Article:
EXAMPLE 2 Gas production in the putrefaction stage after pretreatment with peracetic acid

In two experiments, there were investigated the effects of the addition of peracetic acid to the putrefaction stage, especially on the gas production. For this purpose, 2 septic containers of 8 liter capacity, in the case of a residence time of 20 days, were treated with peracetic acid and untreated sludges digested.

In the case of the addition of only 1% peracetic acid (15%) before the digestion, the amount of gas increased on average by 13.4% and in the case of the addition of 2% peracetic acid (15%) on average by 28.8%. The proportion of carbon dioxide admittedly also increased from 28% (untreated) to 30% (treated with peracetic acid), which, however, only signifies an insignificant impairment of the gas quality which is far overcompensated for by the advantage of the substantially increased gas production. The increased gas production corresponds to a correspondingly increased energy recovery.

It will be understood that the specification and examples are illustrative but not limitative of the present invention and that other embodiments within the spirit and scope of the invention will suggest themselves to those skilled in the art.

Patent Citations
Cited PatentFiling datePublication dateApplicantTitle
US4541986 *Mar 16, 1984Sep 17, 1985Degussa AktiengesellschaftTreating with metal chlorite
GB2101798A * Title not available
Non-Patent Citations
Reference
1"Anaerobic Sludge Digestion".
2 *Anaerobic Sludge Digestion .
3Chemical Abstracts, Band 102, Nr. 4, 1985, Siete 428, Nr. 31428z, "The Effectiveness of Chemical Disinfection of Fecal Bacteria in Sludge", Wastewater Treatment Plant Design, WPCF, 1977, seiten 515 and 519-521.
4 *Chemical Abstracts, Band 102, Nr. 4, 1985, Siete 428, Nr. 31428z, The Effectiveness of Chemical Disinfection of Fecal Bacteria in Sludge , Wastewater Treatment Plant Design, WPCF, 1977, seiten 515 and 519 521.
5 *Memento Technique de L eau, seite 406, D marrage et conduite d une installation de digestion .
6Memento Technique de L'eau, seite 406, "Demarrage et conduite d'une installation de digestion".
Referenced by
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US5108498 *Apr 18, 1990Apr 28, 1992B.C.C. Becker Consultants (Canada) Inc.Separation of heavy metals, oils and moisture concurrently by mixing with acetic anhydride to abosrb water; distill off acetic acid, filtration of renaining distillate to remove oil and metals
US5281341 *Aug 9, 1991Jan 25, 1994Administrators Of The Tulane Educational FundSludge treatment process
US5540847 *Jul 26, 1994Jul 30, 1996Stultz; Jeffrey H.Acid hydrolysis, partial oxidation
US6197784Mar 23, 1999Mar 6, 2001Degussa-Huls AgInsecticides; anthelmintics; applying mixture of mineral acid and percarboxylic acid
US6406510Nov 17, 2000Jun 18, 2002Unified Environmental Services Group, LlcMethods for treating wastewater sludge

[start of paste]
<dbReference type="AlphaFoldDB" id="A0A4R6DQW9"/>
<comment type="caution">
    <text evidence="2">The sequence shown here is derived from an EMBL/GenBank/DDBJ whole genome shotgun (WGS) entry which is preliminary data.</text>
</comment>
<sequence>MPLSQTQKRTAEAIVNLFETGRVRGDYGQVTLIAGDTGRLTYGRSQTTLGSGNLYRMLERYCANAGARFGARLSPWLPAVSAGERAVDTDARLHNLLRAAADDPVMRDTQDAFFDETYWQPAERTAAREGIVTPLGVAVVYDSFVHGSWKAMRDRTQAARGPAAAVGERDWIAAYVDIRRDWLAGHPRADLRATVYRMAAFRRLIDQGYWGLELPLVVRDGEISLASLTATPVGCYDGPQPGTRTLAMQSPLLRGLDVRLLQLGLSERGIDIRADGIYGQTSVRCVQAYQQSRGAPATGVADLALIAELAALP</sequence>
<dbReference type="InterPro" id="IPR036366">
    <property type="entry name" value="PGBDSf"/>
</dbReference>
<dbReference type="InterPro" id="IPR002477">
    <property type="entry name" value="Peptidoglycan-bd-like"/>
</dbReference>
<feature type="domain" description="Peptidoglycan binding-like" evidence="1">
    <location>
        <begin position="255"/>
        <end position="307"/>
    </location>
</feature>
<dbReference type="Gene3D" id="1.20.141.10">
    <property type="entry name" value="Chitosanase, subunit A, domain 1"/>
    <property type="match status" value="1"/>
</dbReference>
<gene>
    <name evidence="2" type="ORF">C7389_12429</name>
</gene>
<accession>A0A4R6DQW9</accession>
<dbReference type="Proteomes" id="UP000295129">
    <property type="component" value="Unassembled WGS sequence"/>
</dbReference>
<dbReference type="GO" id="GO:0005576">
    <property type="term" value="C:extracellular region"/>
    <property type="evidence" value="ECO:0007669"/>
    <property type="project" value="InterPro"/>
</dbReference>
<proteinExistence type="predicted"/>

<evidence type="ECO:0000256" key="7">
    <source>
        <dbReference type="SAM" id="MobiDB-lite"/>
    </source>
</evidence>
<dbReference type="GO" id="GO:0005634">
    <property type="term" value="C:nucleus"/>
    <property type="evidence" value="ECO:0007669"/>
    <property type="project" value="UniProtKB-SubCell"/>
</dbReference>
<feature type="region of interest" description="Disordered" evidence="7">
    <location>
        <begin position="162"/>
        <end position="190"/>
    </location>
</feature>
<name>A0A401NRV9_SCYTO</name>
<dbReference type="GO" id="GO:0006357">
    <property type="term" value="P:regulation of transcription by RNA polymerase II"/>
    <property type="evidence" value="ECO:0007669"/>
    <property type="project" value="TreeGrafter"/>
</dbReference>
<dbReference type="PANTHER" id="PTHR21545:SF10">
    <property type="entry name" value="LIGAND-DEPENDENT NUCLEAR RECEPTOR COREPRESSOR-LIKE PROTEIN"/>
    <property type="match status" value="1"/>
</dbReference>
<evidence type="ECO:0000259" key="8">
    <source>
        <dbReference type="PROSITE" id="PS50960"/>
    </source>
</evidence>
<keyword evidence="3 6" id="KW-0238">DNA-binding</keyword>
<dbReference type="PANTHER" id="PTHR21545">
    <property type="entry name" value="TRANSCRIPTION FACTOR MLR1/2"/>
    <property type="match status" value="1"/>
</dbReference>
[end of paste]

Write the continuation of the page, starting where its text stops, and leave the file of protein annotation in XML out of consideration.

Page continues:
US6841515Jan 22, 2002Jan 11, 2005Unified Enviromental Services Group, L.L.C.Encapsulated and/or concentrically-constructed fertilizer or bioremediation granules, constructed to have a core with a surrounding capsule or concentric layers that are distinguishable from the core
US7947104Feb 19, 2008May 24, 2011Vitag Corp.Pumpable paste; treating with oxidizer to reduce odors; using sulfuric or phosphoric acid; conditioning in pressure vessel
US7947105Feb 15, 2010May 24, 2011Vitag Corp.Organic fertilizer made by alkaline conversion process
US8105413Feb 23, 2006Jan 31, 2012Vitag CorporationManufacturing of bioorganic-augmented high nitrogen-containing inorganic fertilizer
US8192519Feb 15, 2010Jun 5, 2012Vitag CorporationBeneficiated, heat-dried biosolid pellets
US8202342May 9, 2011Jun 19, 2012Vitag CorporationOrganic containing sludge to fertilizer alkaline conversion process
US8470065Jan 13, 2012Jun 25, 2013Vitag CorporationManufacturing of bioorganic-augmented high nitrogen-containing inorganic fertilizer
US8491693May 16, 2012Jul 23, 2013Vitag CorporationProcess to beneficiate heat-dried biosolid pellets
US8557013Dec 30, 2010Oct 15, 2013Vitag Holdings, LlcBioorganically-augmented high value fertilizer
US8597394May 16, 2012Dec 3, 2013Vitag CorporationOrganic containing sludge to fertilizer alkaline conversion process
WO2013114000A1 *Feb 1, 2013Aug 8, 2013Pyy ReimaMethod and apparatus for disinfecting sewage sludge
WO2013160546A1 *Apr 23, 2013Oct 31, 2013Pac-Solution OyMethod for disinfecting sludge
Classifications
U.S. Classification210/609, 210/916, 210/754, 210/613, 210/764, 210/631
International ClassificationC02F1/72, C02F1/50, C02F3/28, C05F7/00, C02F11/02
Cooperative ClassificationY10S210/916, C02F3/28, Y02E50/343, C02F1/722
European ClassificationC02F3/28, C02F1/72C
Legal Events
DateCodeEventDescription
Jan 12, 1999FPExpired due to failure to pay maintenance fee
Effective date: 19981030
Nov 1, 1998LAPSLapse for failure to pay maintenance fees
May 26, 1998REMIMaintenance fee reminder mailed
Apr 26, 1994FPAYFee payment
Year of fee payment: 4
Oct 27, 1992CCCertificate of correction